Better enterprises – clean environment – green economy

Resource Efficient and Cleaner Production (RECP) is a continuous process of improving the efficiency of use of natural resources (materials, water and energy), thereby reducing the generation of waste, effluents and air emissions, and thereby improving the well-being of people (workers, consumers and community), which in turn enables more productive use of natural resources. RECP can be and has been applied beneficially around the world in enterprises and other organizations of all sizes in particular in the manufacturing, processing and service sectors.


International Context

RECP was introduced in 2009 by the United Nations Industrial Development Organization (UNIDO) and the United Nations Environment Programme (UNEP) as an umbrella term that brings together comparable practices that had proven itself in preceding periods and showed great synergy, including Cleaner Production; Eco-Efficiency; Waste Minimization; Green Productivity; Pollution Prevention; and Toxics Use Reduction. RECP was then defined as: “integrated and continued application of preventive environmental practices and total productivity techniques to processes, products and services to increase efficiency and reduce risks to humans and environment”.

RECP is an important means for achieving diverse policy objectives, in particular for sustainable consumption and production; green industry; sustainable tourism development; industrial energy efficiency; and innovation and competitiveness. These are also strongly embedded in the 2030 Sustainable Development Goals (SDGs), in particular SDG 12 (Ensure sustainable consumption and production patterns); SDG 9: (Build resilient infrastructure, promote inclusive and sustainable industrialization and foster innovation); and SDG 8 (Promote sustained, inclusive and sustainable economic growth, full and productive employment and decent work for all).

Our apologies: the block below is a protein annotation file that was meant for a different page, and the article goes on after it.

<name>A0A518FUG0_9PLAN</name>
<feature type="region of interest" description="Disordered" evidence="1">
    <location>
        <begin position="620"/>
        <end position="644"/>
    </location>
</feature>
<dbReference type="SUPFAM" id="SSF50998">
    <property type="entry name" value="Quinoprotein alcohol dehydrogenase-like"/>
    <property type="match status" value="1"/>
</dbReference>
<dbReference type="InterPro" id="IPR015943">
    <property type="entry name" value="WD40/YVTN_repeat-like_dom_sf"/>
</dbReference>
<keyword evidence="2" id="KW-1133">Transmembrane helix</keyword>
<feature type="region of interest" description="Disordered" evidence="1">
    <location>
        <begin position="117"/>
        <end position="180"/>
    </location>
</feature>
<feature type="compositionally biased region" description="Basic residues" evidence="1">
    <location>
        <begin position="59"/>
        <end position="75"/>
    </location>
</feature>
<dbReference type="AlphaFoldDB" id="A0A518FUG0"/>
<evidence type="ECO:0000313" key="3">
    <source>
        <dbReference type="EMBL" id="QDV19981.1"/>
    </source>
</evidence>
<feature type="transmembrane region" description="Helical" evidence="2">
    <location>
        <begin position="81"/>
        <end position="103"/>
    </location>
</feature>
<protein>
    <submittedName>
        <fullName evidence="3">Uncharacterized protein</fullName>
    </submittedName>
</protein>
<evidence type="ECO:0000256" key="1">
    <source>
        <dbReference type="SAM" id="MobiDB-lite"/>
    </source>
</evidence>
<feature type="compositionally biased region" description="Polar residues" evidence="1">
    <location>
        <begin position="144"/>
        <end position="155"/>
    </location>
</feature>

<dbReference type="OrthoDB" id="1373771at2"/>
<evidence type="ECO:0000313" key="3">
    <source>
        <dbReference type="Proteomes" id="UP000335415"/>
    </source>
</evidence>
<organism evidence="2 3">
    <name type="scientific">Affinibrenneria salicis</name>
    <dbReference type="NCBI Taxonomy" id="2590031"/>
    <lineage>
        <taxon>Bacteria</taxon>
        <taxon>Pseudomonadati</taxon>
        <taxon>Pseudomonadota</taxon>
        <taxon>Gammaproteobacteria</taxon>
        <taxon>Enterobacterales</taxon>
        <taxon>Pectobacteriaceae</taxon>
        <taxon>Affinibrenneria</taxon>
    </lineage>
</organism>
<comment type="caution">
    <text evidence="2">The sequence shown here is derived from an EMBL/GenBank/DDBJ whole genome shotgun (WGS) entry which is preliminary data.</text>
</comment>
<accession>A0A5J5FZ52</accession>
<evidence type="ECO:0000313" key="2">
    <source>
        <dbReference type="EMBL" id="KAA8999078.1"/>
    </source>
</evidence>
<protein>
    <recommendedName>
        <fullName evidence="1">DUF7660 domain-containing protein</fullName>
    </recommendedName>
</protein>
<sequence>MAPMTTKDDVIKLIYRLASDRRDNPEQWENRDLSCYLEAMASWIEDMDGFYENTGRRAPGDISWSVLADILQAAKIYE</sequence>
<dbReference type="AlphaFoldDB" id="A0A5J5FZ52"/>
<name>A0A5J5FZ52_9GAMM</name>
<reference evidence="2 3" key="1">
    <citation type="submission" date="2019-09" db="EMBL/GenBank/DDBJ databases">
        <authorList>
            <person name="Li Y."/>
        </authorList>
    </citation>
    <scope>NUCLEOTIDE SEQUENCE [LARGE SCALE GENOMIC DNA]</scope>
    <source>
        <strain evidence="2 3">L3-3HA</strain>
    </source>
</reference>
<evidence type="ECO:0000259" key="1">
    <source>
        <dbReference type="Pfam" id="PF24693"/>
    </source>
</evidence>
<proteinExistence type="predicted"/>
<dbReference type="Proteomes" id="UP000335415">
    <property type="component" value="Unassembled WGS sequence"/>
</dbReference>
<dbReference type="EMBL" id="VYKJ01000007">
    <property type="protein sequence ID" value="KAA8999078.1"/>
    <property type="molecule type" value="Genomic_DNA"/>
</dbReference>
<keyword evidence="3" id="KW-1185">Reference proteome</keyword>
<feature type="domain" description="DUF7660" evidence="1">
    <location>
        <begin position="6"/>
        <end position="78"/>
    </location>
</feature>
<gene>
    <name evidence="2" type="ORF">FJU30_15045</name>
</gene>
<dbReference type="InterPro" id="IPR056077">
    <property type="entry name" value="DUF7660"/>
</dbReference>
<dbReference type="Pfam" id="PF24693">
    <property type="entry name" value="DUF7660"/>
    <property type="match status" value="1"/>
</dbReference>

Business Case

Numerous enterprises around the globe have been able to profit from the implementation of RECP practices and techniques, as proven amongst others since 1995 by National Cleaner Production Centres in over 50 developing and transition countries, including in South East Asia in Vietnam, Cambodia and Lao PDR.

Enterprises benefit from improving productivity whilst also ensuring continued market access, specifically through:

  • Reduction of production costs: enterprises can save by using less energy, less water and/or less materials
  • Increased productivity: enterprises can earn more by being able to produce more products
  • Increased quality: as rejects and wastes are reduced, overall product quality increases that can attract a higher price
  • Organizational efficiency: operators, management and staff work together to reduce waste, and their teamwork generally improves employee well-being and motivation and enterprises can thereby quicker introduce change in all areas